(Forget what T.S. Eliot said: it's not April that's the cruelest month -- it's September!)

Here are some tips on surviving back-to-school time as a family.

Trafficjams Rethink school-year routines. We may celebrate New Year's Eve on January 1st, but it's September that marks the start of a new year if you've got school-aged kids. So take advantage of that new school year's spirit to renegotiate chores, allowances, extra-curricular schedules, clean out your kids' closets, and so on. You might also want to think about whether your own routine could use some tweaking. (As your kids move from stage to stage, your day-to-day routine generally needs to evolve with it.)

Get your kids back on a school-year sleeping routine before it's time to head back to school. Otherwise, your kids will end up suffering from what back-to-school "jet lag." (It's not exactly reasonable to expect a kid who's been sleeping in until 11:00 a.m. all summer to be functional at 7:00 a.m. on the first day of school!)

Establish the shopping ground rules before you hit the mall. Your negotiating power goes down the drain after a couple of hours of shopping. At that point, you're willing to buy just about anything your kid wants just to make the pain stop. That's why it's important to establish your kids' clothing budget long before you leave home and to mutually agree on the number and price of outfits to be purchased beforehand. Oh yeah, one more thing: avoid spending for the sake of spending (an easy trap to fall into at back-to-school time). Only buy what your kids genuinely need. The Center for a New American Dream and its sister site IBuyDifferent.org provide practical advice on living consciously (according to your values), buying wisely (buying green whenever possible and trying not to get sucked into the vortex of over-consumption) and joining with others who share your commitment to working towards a new North American dream. (Remember the old one? It was all about acquiring more stuff.)

Keep your schedule as free as possible during the first week back at school. Not only will you want to leave time in your schedule to squeeze in all those unpredictable errands that have to be run that first week -- like dashing out to pick up whatever school supplies you missed from the teacher's must-have list, or spending an hour in line (or online) trying to sign your kids up for swimming lessons -- you'll also want to be available to listen to your kids as they bring you up to speed on all those exciting first-week developments.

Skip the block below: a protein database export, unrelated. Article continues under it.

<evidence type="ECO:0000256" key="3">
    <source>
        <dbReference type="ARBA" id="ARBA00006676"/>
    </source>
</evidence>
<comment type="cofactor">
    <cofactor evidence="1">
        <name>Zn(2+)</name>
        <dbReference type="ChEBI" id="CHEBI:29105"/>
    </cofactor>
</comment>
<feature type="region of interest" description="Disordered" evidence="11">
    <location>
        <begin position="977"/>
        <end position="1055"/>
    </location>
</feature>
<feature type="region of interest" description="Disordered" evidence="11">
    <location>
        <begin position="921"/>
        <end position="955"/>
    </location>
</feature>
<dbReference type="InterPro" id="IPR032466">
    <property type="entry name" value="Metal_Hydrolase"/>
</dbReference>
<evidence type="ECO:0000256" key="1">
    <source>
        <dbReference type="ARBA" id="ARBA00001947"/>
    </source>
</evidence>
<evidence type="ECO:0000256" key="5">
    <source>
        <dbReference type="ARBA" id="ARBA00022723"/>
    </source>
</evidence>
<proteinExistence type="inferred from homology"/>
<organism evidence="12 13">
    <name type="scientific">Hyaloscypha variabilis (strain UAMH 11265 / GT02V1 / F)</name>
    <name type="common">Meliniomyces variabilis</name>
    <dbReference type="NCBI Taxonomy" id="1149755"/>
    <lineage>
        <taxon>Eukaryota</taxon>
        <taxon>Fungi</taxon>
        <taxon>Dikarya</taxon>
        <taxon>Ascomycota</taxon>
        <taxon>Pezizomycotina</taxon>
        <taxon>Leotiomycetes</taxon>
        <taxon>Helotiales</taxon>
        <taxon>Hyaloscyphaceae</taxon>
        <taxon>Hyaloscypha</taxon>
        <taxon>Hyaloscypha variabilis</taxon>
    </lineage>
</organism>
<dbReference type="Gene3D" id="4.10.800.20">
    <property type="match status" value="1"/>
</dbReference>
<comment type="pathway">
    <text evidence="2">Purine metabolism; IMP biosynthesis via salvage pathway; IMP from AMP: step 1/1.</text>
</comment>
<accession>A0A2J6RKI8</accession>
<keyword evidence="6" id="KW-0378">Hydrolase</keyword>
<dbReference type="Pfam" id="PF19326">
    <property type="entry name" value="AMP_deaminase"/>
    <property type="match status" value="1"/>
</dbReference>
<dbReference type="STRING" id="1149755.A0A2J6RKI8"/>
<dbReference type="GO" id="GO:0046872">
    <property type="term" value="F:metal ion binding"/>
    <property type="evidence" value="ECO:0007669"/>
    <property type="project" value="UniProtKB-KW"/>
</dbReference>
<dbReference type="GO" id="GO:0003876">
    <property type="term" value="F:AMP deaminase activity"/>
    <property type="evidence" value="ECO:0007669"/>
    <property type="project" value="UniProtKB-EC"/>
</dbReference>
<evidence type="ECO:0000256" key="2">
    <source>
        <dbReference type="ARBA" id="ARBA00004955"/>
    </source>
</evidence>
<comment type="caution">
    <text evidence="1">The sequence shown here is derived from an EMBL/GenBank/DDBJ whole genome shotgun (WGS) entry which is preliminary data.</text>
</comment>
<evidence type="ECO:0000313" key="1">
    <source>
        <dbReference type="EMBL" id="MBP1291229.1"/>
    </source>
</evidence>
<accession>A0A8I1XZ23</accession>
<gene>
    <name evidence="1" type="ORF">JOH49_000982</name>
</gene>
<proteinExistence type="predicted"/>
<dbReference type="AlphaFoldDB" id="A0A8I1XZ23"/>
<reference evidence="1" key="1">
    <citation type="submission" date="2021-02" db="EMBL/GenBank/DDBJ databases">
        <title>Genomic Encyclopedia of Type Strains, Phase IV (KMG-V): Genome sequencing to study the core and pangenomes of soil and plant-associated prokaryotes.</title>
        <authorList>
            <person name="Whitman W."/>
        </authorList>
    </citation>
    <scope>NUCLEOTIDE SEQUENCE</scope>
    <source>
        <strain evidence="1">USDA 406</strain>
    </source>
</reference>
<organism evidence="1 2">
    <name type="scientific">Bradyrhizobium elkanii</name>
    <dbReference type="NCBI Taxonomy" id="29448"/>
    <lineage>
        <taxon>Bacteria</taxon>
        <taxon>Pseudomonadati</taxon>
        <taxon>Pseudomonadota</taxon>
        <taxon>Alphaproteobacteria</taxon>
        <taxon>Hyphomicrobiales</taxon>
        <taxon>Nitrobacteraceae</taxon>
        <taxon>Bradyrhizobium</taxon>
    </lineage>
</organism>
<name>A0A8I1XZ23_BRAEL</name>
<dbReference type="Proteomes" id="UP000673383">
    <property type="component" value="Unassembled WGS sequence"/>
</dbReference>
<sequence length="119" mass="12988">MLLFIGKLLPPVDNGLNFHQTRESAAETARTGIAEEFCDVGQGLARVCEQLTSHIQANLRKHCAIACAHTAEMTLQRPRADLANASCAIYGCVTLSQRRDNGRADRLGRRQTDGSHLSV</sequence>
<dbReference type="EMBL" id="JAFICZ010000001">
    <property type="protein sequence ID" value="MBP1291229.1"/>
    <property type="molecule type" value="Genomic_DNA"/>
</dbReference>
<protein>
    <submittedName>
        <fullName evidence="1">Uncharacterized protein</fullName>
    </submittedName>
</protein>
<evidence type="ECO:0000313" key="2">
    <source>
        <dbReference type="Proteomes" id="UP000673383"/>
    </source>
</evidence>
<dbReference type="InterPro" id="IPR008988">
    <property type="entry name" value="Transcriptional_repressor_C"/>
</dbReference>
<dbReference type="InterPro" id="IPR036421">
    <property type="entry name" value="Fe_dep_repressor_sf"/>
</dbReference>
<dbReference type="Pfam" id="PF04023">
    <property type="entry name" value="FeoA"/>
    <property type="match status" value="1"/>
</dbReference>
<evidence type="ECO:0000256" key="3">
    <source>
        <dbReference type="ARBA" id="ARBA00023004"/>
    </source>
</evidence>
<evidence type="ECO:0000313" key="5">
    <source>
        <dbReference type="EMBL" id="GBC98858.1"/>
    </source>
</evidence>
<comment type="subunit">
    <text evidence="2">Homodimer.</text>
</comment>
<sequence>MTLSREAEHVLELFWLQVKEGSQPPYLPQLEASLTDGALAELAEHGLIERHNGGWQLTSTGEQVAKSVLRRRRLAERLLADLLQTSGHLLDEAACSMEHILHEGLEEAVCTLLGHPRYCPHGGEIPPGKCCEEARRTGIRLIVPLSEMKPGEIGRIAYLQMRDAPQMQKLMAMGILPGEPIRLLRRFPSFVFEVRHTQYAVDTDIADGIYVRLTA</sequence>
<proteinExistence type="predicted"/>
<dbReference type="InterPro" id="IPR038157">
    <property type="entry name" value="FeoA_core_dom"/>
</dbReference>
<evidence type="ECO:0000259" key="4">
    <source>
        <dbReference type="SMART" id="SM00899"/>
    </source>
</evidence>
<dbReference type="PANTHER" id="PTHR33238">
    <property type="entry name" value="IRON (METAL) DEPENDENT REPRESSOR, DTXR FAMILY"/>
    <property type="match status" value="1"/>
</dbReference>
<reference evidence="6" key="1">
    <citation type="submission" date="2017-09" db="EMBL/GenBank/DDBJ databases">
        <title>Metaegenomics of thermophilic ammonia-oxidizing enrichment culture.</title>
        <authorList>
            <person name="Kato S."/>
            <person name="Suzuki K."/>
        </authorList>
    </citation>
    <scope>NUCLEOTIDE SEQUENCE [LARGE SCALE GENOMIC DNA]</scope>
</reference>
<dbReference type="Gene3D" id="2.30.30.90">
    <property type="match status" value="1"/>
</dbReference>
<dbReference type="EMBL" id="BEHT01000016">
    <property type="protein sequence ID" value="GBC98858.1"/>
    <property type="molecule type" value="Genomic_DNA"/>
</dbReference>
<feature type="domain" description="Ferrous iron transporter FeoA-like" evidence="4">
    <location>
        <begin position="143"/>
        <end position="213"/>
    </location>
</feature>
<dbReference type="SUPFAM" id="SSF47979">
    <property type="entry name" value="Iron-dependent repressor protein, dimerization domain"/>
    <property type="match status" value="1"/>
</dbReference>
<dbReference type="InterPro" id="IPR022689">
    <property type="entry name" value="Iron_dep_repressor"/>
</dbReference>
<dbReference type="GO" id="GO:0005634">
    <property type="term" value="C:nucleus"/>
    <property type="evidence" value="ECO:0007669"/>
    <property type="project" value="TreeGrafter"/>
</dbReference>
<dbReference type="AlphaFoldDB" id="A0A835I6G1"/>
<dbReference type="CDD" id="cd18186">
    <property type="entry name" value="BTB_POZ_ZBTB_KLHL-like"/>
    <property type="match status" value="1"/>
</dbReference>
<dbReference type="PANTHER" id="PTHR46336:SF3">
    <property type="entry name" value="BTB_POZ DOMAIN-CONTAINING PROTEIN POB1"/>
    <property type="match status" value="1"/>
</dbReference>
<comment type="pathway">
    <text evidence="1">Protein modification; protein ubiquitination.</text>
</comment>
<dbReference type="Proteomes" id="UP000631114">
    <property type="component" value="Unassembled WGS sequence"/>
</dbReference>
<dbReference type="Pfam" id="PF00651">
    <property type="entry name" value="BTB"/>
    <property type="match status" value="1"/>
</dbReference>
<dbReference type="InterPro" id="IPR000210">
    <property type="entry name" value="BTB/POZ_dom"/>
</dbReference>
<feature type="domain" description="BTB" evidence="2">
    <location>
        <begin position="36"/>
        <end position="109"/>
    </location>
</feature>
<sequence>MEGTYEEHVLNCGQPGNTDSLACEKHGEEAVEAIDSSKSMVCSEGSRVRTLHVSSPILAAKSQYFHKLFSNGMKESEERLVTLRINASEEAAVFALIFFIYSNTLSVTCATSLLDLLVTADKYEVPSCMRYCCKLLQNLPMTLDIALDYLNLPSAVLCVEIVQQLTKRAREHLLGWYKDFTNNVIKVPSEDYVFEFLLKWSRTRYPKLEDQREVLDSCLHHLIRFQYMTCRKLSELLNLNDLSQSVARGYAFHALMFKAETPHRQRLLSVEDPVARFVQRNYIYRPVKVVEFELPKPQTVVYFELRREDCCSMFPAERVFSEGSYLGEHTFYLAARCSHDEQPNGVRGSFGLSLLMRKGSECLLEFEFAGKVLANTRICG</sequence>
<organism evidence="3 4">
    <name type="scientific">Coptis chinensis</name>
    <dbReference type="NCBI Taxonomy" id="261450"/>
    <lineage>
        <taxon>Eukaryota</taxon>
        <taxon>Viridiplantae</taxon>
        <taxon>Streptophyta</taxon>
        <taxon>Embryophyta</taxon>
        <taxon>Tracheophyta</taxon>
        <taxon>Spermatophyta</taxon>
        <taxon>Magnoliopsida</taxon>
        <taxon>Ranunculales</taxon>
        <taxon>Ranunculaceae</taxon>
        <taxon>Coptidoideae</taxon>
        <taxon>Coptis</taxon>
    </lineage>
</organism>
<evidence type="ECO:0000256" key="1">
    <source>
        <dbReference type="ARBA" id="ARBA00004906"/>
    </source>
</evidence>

Keep things simple on the mealtime front. You have enough other things on your plate without having to worry about, well, what's on your plate. Order in pizza, pick up subs on your way home from work, or reheat that mystery casserole that's been languishing in the back of your freezer. The nutrition police won't book you for cutting corners in the kitchen one week of the year.

Take time for yourself. It's easy to spend the entire month of September running around at breakneck speed, picking up school supplies, signing your kids up for extra-curricular activities (here's why you might not want to overdo things on that front, by the way), and making the rounds of school open houses and picnics. Don't forget to take time for yourself during this crazy time of year. Otherwise, you could find yourself feeling supremely grumpy by the time the month draws to a close.

Set some goals for yourself as a parent. While your kids are busy setting some school-year goals for themselves (or perhaps simply starting school for the very first time), take a moment to set some goals for yourself. Maybe you want to play a more active role at your kids' school or make contact with their teachers more often -- or figure out ways to ensure that your kids have lots of time for fun and relaxation during their non-school hours? Make sure your goals are something concrete enough to be measurable and that you put your goals in writing so you can refer back to them during the school year.

Ann Douglas is the author of The Mother of All Parenting Books, The Mother of All Pregnancy Books and numerous other books about pregnancy and parenting. She is frequently featured in the print and broadcast media.

Photo Credit: Ann Douglas, 2009.

July 22, 2009

Self-Improvement Blogs, Parenting Blogs, and Twitter

Window I received a note this morning letting me know that The Mother of All Blogs has been included in a list of 100 Powerful Blogs for Your Self-Improvement. Nice to know. Thanks for letting me know, Amber.

In other blog news, I'm blogging daily over at ParentCentral.ca this summer. I'm offering tips to help you have your best summer ever with your family. You can dive in any time and catch up on the tips that have you've missed.

I'm also continuing to blog weekly over at Yahoo! Canada. You never know what I'm going to post about over there. It's as much as a surprise to me as it is to you. (I pick my topics at the last minute.)

In between blog posts, you can catch up with me on Twitter: @themotherofall (parenting news), @anndouglas (misc everything), @litmags (small and literary magazines), @bookpubs (book publishers), @writers2follow (writers to follow).

Photo Credit: Ann Douglas, 2009.